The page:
Vision & Mission
Our Mission: “We help early adopter customers which are challenged with complex analytics. We build applications for them aiming to propel them to the innovative forefront in their domain.”
Algorithms previously painful to implement are becoming easy to do based on our object representation. “Object Analytics”, however, is a major change because algorithms formerly just unthinkable are now becoming feasible. For centuries statisticians developed theories based on “rows in tables”. A “row”, however, is a simplified and poor representation for a complex object. Working with objects instead of rows opens up a whole new world for data scientists and algorithm developers.
Our Vision: “We imagine algorithms that process any complex data as it is – and live in a real world instead of an artificially prepared analytics environment.”
Existing analytical technologies require to “simplify” data and – as a result – cannot immediately deal with real word data. A data expert first needs to pre-structure data (see Technology section). This not just requires repeated manual effort. The worse part is that for a simplified schema you need to make assumption on what might be important – and therefore hardly discover new knowledge.
Imagine algorithms that can process data of any complexity – they just dig through data with no need for human experts to manually pre-structure and simplify data. Not just that analytical projects are becoming much more agile and the end user much more empowered ...
... soon – with no need for human experts to pre-structure data – intelligent agents based on predictive algorithms will autonomously be digging through complex and constantly changing data environments. With that, the vision of autonomous intelligent modules is becoming a much closer reality.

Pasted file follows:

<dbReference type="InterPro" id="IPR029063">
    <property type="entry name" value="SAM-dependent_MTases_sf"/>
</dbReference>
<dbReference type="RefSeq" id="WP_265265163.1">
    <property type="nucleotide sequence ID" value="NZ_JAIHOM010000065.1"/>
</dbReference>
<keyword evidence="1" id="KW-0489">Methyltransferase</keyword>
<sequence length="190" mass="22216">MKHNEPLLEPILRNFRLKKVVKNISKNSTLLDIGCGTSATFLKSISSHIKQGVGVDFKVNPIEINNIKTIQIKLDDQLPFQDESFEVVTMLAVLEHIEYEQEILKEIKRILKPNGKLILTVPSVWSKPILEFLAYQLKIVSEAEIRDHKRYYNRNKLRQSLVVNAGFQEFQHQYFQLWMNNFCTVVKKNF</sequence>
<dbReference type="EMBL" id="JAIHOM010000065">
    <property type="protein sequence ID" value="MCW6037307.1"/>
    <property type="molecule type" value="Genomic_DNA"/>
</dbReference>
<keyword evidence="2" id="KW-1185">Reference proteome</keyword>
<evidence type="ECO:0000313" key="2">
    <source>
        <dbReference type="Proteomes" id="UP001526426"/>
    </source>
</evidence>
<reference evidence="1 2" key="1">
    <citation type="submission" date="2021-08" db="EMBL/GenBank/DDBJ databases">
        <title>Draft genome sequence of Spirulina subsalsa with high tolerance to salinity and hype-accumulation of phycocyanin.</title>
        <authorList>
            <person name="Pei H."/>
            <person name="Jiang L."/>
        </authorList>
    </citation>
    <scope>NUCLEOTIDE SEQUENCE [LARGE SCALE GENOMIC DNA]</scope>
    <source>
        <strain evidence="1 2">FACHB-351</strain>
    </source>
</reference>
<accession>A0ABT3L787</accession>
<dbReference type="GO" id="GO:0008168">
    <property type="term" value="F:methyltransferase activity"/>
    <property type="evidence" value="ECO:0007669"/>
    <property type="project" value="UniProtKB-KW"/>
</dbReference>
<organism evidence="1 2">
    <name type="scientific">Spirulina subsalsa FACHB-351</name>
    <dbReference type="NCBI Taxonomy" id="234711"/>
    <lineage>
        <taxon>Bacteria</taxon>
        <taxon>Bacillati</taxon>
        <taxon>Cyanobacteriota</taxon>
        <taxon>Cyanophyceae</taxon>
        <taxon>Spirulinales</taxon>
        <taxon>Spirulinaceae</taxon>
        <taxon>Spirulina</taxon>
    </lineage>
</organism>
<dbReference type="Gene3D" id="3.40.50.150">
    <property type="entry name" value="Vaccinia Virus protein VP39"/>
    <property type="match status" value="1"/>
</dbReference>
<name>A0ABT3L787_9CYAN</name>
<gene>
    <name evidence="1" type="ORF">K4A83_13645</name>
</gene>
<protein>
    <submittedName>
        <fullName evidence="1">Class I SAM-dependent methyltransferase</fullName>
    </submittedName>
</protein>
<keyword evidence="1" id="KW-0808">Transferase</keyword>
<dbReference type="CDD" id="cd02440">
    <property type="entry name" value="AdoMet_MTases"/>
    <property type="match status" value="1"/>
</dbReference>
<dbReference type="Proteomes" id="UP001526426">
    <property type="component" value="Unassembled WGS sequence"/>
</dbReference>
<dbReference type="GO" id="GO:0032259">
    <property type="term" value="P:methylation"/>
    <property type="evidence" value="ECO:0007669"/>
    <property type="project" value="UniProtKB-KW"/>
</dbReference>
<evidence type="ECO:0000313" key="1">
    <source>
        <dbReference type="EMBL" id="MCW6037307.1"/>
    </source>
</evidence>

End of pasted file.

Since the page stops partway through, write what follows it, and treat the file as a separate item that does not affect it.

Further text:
Object Analytics will propel the field of Artificial Intelligence into novel orbits.
You trust in your physician because he or she knows you and your health history. Doctors make decisions on new events in the context of everything that has previously happened. Single pieces of information are rarely meaningful, and more than in any other domain, healthcare professionals need the ability to analyze their "object" – the patient – as a whole.
Consider rules in a claims management system or more demanding evidence based algorithms for care management: whether or not a drug or treatment is refundable or recommendable depends on previous diagnoses, prescriptions, age or general health status and pre-disposition. In other words on the patient as a whole. With Xplain the object “patient” is at your fingertips with all of its details, and in a second you can compare one patient object to millions of others. Algorithms with the patient in focus become simple to implement, where in the past you had to struggle with complex and inefficient SQL.
Diagnoses, procedures, prescriptions, drug information, and increasingly also genetic and omic information and public research data – all this information from different sources forms a complex data schema. Only the ability to correlate these different streams will reveal new knowledge, like driving factors for risks and success rates of treatments, as a basis for better care and individualized medicine.